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The function $f:(0,\infty)\rightarrow \mathbb{R}$ is twice differentiable in its domain and satisfies the following:

i) $f(2)=-1,$

ii) $f'(2)>0,$

iii) $f''(x)\geq 0, \ \text{in} \ [2,\infty).$

Show that:

a) $\lim_{x\rightarrow \infty}f(x)=\infty.$

b) $f$ has at most one root in $(2,\infty).$

c) $f$ has at least one root in $(2,\infty).$


Attempt:

a) We know that $f''\geq 0 $ in $[0,\infty)\Longrightarrow f'$ is strictly increasing in $(2,\infty)$ and that $f$ is convex in the same interval.

This implies that $f(x)\rightarrow\infty$ as $x\rightarrow\infty$ and a) is shown.

b)+c)

Since the above holds and since $f(2)=-1<0,$ we know that there exists a $c\in\mathbb{R}$ such that $f(c)>0.$ Thus, according to the intermediate value theorem there exists at least one $\xi\in(2,c)$ such that $f(\xi)=0$

Is this "proof" (it's a proof to me until i'm disproven) correct or am I really off the track here?

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  • $\begingroup$ a) : Consider the function $f \colon x \mapsto 1/x$. $f'$ is strictly increasing in $(2,\infty)$ but $f$ does not tend to $\infty$. So your argument is incomplete. $\endgroup$ – tristan Dec 20 '17 at 19:14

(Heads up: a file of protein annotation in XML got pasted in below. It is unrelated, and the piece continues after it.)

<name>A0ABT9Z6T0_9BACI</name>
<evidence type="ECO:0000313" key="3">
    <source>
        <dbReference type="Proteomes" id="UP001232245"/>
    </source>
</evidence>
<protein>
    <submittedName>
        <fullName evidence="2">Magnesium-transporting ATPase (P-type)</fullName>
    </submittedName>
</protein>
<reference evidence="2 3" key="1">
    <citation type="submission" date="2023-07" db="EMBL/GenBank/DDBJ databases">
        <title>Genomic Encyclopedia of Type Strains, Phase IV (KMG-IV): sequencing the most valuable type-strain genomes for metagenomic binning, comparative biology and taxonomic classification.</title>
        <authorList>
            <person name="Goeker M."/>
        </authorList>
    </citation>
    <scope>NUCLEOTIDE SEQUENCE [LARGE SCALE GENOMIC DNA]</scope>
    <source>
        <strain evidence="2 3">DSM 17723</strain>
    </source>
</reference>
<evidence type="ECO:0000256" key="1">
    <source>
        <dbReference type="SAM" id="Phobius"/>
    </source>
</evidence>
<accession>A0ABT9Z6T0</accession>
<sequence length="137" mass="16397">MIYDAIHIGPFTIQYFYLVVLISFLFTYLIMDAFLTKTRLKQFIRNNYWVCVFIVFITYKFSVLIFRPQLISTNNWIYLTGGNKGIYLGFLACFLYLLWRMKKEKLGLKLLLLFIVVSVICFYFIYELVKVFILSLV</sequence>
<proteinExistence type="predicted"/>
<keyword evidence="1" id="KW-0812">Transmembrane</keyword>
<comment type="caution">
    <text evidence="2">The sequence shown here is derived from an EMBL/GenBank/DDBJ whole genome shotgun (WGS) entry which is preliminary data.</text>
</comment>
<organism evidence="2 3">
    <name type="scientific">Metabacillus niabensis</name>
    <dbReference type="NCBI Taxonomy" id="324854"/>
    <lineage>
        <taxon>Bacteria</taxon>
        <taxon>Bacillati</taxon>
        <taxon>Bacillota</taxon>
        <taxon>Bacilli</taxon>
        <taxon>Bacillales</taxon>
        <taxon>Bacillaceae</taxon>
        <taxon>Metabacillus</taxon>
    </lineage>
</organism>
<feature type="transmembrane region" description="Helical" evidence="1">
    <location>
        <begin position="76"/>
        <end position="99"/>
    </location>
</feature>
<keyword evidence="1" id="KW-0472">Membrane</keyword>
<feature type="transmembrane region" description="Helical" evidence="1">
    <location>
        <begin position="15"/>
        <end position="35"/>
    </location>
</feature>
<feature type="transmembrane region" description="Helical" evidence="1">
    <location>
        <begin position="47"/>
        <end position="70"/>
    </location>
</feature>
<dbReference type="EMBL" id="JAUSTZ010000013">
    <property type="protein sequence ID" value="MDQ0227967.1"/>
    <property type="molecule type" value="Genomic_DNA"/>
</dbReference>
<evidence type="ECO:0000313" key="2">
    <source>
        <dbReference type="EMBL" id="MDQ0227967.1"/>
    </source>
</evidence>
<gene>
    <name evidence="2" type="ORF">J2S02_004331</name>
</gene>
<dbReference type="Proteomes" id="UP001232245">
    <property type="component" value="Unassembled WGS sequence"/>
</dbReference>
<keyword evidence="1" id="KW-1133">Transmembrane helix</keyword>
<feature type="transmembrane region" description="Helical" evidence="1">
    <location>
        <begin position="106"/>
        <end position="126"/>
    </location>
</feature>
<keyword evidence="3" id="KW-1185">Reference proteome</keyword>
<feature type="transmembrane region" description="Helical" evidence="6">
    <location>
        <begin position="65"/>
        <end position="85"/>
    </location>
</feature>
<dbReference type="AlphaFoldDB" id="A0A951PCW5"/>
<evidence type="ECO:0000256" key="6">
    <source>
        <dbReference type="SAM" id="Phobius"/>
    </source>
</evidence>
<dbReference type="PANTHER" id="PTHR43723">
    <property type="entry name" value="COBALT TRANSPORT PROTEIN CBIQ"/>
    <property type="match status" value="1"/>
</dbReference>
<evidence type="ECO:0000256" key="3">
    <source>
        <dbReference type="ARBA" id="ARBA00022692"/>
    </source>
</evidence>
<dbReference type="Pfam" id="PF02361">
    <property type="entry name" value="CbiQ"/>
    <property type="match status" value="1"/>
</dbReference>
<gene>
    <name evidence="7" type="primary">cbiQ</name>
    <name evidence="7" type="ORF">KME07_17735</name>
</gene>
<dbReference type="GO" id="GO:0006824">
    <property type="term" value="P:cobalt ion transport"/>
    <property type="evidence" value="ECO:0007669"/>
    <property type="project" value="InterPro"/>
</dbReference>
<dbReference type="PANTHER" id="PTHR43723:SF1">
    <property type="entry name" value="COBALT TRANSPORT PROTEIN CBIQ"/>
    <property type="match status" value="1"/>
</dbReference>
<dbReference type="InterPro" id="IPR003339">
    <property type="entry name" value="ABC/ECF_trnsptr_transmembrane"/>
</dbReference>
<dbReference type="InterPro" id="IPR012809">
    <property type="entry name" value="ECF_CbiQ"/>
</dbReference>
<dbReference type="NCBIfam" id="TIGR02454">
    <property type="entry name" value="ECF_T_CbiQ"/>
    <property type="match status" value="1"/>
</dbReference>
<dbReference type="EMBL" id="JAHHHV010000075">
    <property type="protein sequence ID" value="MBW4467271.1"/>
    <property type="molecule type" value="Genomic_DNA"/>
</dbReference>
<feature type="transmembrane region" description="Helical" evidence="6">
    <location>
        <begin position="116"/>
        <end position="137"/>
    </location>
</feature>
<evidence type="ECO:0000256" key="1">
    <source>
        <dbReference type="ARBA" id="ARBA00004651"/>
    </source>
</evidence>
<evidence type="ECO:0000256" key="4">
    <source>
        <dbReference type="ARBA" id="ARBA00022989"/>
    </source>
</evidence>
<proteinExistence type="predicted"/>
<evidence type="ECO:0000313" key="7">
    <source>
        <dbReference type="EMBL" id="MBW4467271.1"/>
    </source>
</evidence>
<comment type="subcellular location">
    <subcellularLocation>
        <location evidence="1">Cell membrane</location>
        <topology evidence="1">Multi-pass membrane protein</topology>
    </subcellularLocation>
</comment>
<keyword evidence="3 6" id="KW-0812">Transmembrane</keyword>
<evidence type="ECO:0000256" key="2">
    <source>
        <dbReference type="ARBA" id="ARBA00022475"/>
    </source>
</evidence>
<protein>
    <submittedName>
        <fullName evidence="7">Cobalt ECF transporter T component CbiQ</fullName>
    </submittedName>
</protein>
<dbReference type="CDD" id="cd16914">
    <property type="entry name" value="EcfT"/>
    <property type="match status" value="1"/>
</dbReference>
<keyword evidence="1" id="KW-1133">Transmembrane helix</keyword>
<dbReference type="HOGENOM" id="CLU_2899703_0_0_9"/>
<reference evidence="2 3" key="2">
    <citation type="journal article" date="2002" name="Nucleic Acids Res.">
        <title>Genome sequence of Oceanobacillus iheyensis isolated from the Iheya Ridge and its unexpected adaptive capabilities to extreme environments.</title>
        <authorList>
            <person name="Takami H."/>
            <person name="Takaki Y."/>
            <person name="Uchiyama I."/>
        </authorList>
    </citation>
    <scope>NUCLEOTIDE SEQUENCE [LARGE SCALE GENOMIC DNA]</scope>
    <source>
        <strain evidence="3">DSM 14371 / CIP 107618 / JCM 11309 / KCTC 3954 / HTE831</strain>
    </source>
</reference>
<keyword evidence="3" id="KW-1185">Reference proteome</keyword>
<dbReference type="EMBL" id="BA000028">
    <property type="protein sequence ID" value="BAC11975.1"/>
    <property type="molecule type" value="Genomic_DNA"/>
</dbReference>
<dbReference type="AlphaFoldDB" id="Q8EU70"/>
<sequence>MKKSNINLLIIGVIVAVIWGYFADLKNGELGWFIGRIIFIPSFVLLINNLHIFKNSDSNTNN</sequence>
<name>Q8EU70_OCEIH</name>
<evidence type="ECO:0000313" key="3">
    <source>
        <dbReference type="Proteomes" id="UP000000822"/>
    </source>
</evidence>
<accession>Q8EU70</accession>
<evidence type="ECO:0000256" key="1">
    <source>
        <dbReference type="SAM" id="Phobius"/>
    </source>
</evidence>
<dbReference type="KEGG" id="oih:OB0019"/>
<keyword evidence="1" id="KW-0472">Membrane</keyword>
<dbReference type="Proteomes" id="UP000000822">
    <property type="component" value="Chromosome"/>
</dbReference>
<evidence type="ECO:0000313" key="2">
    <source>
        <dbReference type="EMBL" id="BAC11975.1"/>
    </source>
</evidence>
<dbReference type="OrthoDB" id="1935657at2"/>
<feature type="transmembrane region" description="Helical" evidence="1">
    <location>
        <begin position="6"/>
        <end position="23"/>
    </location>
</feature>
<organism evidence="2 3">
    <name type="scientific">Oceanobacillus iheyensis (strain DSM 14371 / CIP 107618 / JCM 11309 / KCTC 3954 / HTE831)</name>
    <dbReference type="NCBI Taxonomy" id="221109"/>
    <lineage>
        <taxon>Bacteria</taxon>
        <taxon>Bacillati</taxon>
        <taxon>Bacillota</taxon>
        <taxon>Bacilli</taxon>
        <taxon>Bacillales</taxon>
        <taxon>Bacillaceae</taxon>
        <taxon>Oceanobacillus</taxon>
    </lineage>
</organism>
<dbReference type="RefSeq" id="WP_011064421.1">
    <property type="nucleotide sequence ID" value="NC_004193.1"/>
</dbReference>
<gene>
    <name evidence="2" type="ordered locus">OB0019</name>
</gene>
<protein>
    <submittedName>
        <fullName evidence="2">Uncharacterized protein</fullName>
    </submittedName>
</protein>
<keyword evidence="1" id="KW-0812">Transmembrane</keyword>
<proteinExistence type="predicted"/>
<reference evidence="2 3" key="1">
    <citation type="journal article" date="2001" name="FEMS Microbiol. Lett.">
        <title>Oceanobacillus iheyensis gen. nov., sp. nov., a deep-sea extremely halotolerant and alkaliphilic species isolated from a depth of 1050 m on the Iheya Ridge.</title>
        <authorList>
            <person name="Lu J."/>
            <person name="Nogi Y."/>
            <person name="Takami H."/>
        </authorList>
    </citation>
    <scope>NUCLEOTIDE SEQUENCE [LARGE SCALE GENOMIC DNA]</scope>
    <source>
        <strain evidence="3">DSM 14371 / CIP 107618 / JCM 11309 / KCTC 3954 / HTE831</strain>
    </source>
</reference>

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    $\begingroup$ To be more precise with part (a), use MVT to get the bound $f'(x)\geq f'(2)$ for $x >2$. Then use MVT again to get $f(x) \geq f(2) + (x-2)f'(2)$. $\endgroup$ – Luke Peachey Dec 20 '17 at 19:19
  • $\begingroup$ @tristan. True! How would you suggest I fill in the gaps then? $\endgroup$ – Parseval Dec 20 '17 at 19:56
  • $\begingroup$ @LukePeachey: I'll try this. I'll get back if I get stuck. $\endgroup$ – Parseval Dec 20 '17 at 19:56
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1) $f''(x) \ge 0 , x \in [2,\infty)$ implies

$f'(x) $ is non decreasing.

Since $f'(2) >0$ , $f'(x) \ge f'(2) >0$ ,

$x \in [2,\infty).$

MVT:

$f(x)-f(2) = (x-2)f'(t)\ge$

$(x-2)f'(2)$, $2<t<x.$

$\lim_{x \rightarrow \infty}f(x) \ge$

$\lim_{ x\rightarrow \infty} [f(2) + (x-2)f'(2)] = \infty.$

b)c).

b) $f(2) = -1$.

Since $ \lim_{x \rightarrow \infty}f(x)=\infty$,

and $f$ continuos,

there is a $s$ with $f(s) =0$, $s \in [2,\infty)$ (IVT).

c) Since $f'(x) >0$,

$f(x)$ is strictly increasing, there is at most one $0$.

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You wrote

a) We know that $f''\geq 0 $ in $[0,\infty)\Longrightarrow f'$ is strictly increasing in $(2,\infty)$ and that $f$ is convex in the same interval.

This is false. For instance, if $f'(x) = 1$ for all $x \in (2, \infty)$, then $f''(x) = 0 \ge 0$ for all $x$...but $f'$ is not strictly increasing. There's a real difference between "less than" and "less than or equal to".

You're certainly on the right track; you just need to be more careful.

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